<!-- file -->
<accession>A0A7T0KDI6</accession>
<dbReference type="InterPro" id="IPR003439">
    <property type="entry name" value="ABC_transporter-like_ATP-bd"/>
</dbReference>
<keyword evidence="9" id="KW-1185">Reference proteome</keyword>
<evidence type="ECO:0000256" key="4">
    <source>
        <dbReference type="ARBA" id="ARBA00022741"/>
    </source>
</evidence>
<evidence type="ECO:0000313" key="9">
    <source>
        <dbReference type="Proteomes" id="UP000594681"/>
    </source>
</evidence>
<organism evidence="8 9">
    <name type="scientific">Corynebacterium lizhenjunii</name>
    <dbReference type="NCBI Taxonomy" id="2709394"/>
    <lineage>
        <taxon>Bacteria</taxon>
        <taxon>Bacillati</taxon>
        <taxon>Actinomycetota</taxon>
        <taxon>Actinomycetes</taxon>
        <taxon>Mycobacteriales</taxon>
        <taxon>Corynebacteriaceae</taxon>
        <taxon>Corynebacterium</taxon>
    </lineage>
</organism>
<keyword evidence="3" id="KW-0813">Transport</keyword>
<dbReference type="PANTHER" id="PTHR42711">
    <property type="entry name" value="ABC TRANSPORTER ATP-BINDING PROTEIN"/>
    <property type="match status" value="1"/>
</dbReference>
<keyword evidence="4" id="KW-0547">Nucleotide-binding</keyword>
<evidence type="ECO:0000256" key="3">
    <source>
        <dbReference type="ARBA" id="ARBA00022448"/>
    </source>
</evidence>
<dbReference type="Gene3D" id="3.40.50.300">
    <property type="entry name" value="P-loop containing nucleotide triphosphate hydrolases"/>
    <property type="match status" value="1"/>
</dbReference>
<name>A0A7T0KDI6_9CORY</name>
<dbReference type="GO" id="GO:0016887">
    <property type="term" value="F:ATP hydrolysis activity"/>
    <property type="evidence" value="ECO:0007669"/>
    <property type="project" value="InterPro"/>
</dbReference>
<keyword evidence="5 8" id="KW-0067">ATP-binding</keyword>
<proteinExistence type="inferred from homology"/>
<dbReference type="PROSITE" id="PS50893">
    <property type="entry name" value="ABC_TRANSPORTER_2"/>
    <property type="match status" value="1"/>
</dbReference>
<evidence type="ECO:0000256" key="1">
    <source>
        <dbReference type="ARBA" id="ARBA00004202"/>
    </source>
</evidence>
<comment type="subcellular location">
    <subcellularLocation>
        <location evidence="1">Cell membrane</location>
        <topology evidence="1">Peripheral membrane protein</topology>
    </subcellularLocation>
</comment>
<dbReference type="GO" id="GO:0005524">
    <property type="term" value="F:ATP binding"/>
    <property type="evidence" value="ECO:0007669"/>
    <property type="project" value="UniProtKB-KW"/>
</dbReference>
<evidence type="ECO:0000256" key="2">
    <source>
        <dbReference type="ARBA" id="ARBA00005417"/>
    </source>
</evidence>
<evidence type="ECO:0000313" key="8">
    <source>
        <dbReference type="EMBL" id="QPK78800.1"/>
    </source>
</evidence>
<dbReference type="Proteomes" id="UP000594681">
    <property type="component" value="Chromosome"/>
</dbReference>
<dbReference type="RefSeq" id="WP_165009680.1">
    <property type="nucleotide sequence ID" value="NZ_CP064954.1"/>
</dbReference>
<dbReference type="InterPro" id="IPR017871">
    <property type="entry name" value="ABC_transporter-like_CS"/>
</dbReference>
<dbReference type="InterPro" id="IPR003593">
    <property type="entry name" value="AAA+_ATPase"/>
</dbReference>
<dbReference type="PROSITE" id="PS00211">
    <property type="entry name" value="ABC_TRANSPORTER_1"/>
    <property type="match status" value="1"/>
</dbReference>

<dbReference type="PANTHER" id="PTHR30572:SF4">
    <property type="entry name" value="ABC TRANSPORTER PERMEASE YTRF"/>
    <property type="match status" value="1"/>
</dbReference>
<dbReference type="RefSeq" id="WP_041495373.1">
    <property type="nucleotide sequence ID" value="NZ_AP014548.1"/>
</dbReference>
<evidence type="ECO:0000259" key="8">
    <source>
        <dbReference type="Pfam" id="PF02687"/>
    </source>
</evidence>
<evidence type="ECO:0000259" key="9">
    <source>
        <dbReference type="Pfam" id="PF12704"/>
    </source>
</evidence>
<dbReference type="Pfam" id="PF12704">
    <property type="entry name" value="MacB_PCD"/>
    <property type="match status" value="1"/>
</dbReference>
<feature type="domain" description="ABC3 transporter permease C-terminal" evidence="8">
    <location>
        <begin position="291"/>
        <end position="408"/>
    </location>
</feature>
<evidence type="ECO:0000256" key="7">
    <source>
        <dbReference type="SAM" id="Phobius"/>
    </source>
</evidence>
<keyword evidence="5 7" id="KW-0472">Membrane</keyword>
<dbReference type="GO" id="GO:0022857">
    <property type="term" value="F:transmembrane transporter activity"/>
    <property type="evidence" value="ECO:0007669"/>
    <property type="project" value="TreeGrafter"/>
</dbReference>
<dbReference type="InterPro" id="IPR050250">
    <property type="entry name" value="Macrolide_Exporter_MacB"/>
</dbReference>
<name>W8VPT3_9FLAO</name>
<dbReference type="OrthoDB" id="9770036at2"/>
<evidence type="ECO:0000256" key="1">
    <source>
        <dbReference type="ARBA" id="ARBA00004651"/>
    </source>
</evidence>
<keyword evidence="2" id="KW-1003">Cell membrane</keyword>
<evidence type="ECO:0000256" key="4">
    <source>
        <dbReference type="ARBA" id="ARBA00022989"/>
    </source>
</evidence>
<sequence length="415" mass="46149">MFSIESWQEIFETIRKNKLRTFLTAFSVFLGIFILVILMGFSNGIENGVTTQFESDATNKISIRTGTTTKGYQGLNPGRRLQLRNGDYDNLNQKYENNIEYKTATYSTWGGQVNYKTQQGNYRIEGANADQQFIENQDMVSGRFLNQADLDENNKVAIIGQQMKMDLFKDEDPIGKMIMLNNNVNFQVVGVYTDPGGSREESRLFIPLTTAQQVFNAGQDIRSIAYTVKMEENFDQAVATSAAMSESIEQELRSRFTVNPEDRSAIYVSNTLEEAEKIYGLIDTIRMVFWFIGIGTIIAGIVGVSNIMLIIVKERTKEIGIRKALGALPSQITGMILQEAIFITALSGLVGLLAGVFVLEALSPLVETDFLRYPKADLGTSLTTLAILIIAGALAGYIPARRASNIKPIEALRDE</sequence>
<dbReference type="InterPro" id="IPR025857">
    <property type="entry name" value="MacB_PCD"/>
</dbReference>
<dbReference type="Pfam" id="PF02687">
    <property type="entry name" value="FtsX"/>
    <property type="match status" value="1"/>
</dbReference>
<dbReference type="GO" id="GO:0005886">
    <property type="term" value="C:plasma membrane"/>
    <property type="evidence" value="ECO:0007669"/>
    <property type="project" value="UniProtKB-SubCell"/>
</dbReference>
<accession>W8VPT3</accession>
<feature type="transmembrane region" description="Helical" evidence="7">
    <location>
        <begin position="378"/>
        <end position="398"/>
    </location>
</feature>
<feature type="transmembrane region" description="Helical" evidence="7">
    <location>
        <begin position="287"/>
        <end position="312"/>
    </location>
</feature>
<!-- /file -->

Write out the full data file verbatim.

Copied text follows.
<accession>A0A7T0KDI6</accession>
<dbReference type="InterPro" id="IPR003439">
    <property type="entry name" value="ABC_transporter-like_ATP-bd"/>
</dbReference>
<keyword evidence="9" id="KW-1185">Reference proteome</keyword>
<evidence type="ECO:0000256" key="4">
    <source>
        <dbReference type="ARBA" id="ARBA00022741"/>
    </source>
</evidence>
<evidence type="ECO:0000313" key="9">
    <source>
        <dbReference type="Proteomes" id="UP000594681"/>
    </source>
</evidence>
<organism evidence="8 9">
    <name type="scientific">Corynebacterium lizhenjunii</name>
    <dbReference type="NCBI Taxonomy" id="2709394"/>
    <lineage>
        <taxon>Bacteria</taxon>
        <taxon>Bacillati</taxon>
        <taxon>Actinomycetota</taxon>
        <taxon>Actinomycetes</taxon>
        <taxon>Mycobacteriales</taxon>
        <taxon>Corynebacteriaceae</taxon>
        <taxon>Corynebacterium</taxon>
    </lineage>
</organism>
<keyword evidence="3" id="KW-0813">Transport</keyword>
<dbReference type="PANTHER" id="PTHR42711">
    <property type="entry name" value="ABC TRANSPORTER ATP-BINDING PROTEIN"/>
    <property type="match status" value="1"/>
</dbReference>
<keyword evidence="4" id="KW-0547">Nucleotide-binding</keyword>
<evidence type="ECO:0000256" key="3">
    <source>
        <dbReference type="ARBA" id="ARBA00022448"/>
    </source>
</evidence>
<dbReference type="Gene3D" id="3.40.50.300">
    <property type="entry name" value="P-loop containing nucleotide triphosphate hydrolases"/>
    <property type="match status" value="1"/>
</dbReference>
<name>A0A7T0KDI6_9CORY</name>
<dbReference type="GO" id="GO:0016887">
    <property type="term" value="F:ATP hydrolysis activity"/>
    <property type="evidence" value="ECO:0007669"/>
    <property type="project" value="InterPro"/>
</dbReference>
<keyword evidence="5 8" id="KW-0067">ATP-binding</keyword>
<proteinExistence type="inferred from homology"/>
<dbReference type="PROSITE" id="PS50893">
    <property type="entry name" value="ABC_TRANSPORTER_2"/>
    <property type="match status" value="1"/>
</dbReference>
<evidence type="ECO:0000256" key="1">
    <source>
        <dbReference type="ARBA" id="ARBA00004202"/>
    </source>
</evidence>
<comment type="subcellular location">
    <subcellularLocation>
        <location evidence="1">Cell membrane</location>
        <topology evidence="1">Peripheral membrane protein</topology>
    </subcellularLocation>
</comment>
<dbReference type="GO" id="GO:0005524">
    <property type="term" value="F:ATP binding"/>
    <property type="evidence" value="ECO:0007669"/>
    <property type="project" value="UniProtKB-KW"/>
</dbReference>
<evidence type="ECO:0000256" key="2">
    <source>
        <dbReference type="ARBA" id="ARBA00005417"/>
    </source>
</evidence>
<evidence type="ECO:0000313" key="8">
    <source>
        <dbReference type="EMBL" id="QPK78800.1"/>
    </source>
</evidence>
<dbReference type="Proteomes" id="UP000594681">
    <property type="component" value="Chromosome"/>
</dbReference>
<dbReference type="RefSeq" id="WP_165009680.1">
    <property type="nucleotide sequence ID" value="NZ_CP064954.1"/>
</dbReference>
<dbReference type="InterPro" id="IPR017871">
    <property type="entry name" value="ABC_transporter-like_CS"/>
</dbReference>
<dbReference type="InterPro" id="IPR003593">
    <property type="entry name" value="AAA+_ATPase"/>
</dbReference>
<dbReference type="PROSITE" id="PS00211">
    <property type="entry name" value="ABC_TRANSPORTER_1"/>
    <property type="match status" value="1"/>
</dbReference>

<dbReference type="PANTHER" id="PTHR30572:SF4">
    <property type="entry name" value="ABC TRANSPORTER PERMEASE YTRF"/>
    <property type="match status" value="1"/>
</dbReference>
<dbReference type="RefSeq" id="WP_041495373.1">
    <property type="nucleotide sequence ID" value="NZ_AP014548.1"/>
</dbReference>
<evidence type="ECO:0000259" key="8">
    <source>
        <dbReference type="Pfam" id="PF02687"/>
    </source>
</evidence>
<evidence type="ECO:0000259" key="9">
    <source>
        <dbReference type="Pfam" id="PF12704"/>
    </source>
</evidence>
<dbReference type="Pfam" id="PF12704">
    <property type="entry name" value="MacB_PCD"/>
    <property type="match status" value="1"/>
</dbReference>
<feature type="domain" description="ABC3 transporter permease C-terminal" evidence="8">
    <location>
        <begin position="291"/>
        <end position="408"/>
    </location>
</feature>
<evidence type="ECO:0000256" key="7">
    <source>
        <dbReference type="SAM" id="Phobius"/>
    </source>
</evidence>
<keyword evidence="5 7" id="KW-0472">Membrane</keyword>
<dbReference type="GO" id="GO:0022857">
    <property type="term" value="F:transmembrane transporter activity"/>
    <property type="evidence" value="ECO:0007669"/>
    <property type="project" value="TreeGrafter"/>
</dbReference>
<dbReference type="InterPro" id="IPR050250">
    <property type="entry name" value="Macrolide_Exporter_MacB"/>
</dbReference>
<name>W8VPT3_9FLAO</name>
<dbReference type="OrthoDB" id="9770036at2"/>
<evidence type="ECO:0000256" key="1">
    <source>
        <dbReference type="ARBA" id="ARBA00004651"/>
    </source>
</evidence>
<keyword evidence="2" id="KW-1003">Cell membrane</keyword>
<evidence type="ECO:0000256" key="4">
    <source>
        <dbReference type="ARBA" id="ARBA00022989"/>
    </source>
</evidence>
<sequence length="415" mass="46149">MFSIESWQEIFETIRKNKLRTFLTAFSVFLGIFILVILMGFSNGIENGVTTQFESDATNKISIRTGTTTKGYQGLNPGRRLQLRNGDYDNLNQKYENNIEYKTATYSTWGGQVNYKTQQGNYRIEGANADQQFIENQDMVSGRFLNQADLDENNKVAIIGQQMKMDLFKDEDPIGKMIMLNNNVNFQVVGVYTDPGGSREESRLFIPLTTAQQVFNAGQDIRSIAYTVKMEENFDQAVATSAAMSESIEQELRSRFTVNPEDRSAIYVSNTLEEAEKIYGLIDTIRMVFWFIGIGTIIAGIVGVSNIMLIIVKERTKEIGIRKALGALPSQITGMILQEAIFITALSGLVGLLAGVFVLEALSPLVETDFLRYPKADLGTSLTTLAILIIAGALAGYIPARRASNIKPIEALRDE</sequence>
<dbReference type="InterPro" id="IPR025857">
    <property type="entry name" value="MacB_PCD"/>
</dbReference>
<dbReference type="Pfam" id="PF02687">
    <property type="entry name" value="FtsX"/>
    <property type="match status" value="1"/>
</dbReference>
<dbReference type="GO" id="GO:0005886">
    <property type="term" value="C:plasma membrane"/>
    <property type="evidence" value="ECO:0007669"/>
    <property type="project" value="UniProtKB-SubCell"/>
</dbReference>
<accession>W8VPT3</accession>
<feature type="transmembrane region" description="Helical" evidence="7">
    <location>
        <begin position="378"/>
        <end position="398"/>
    </location>
</feature>
<feature type="transmembrane region" description="Helical" evidence="7">
    <location>
        <begin position="287"/>
        <end position="312"/>
    </location>
</feature>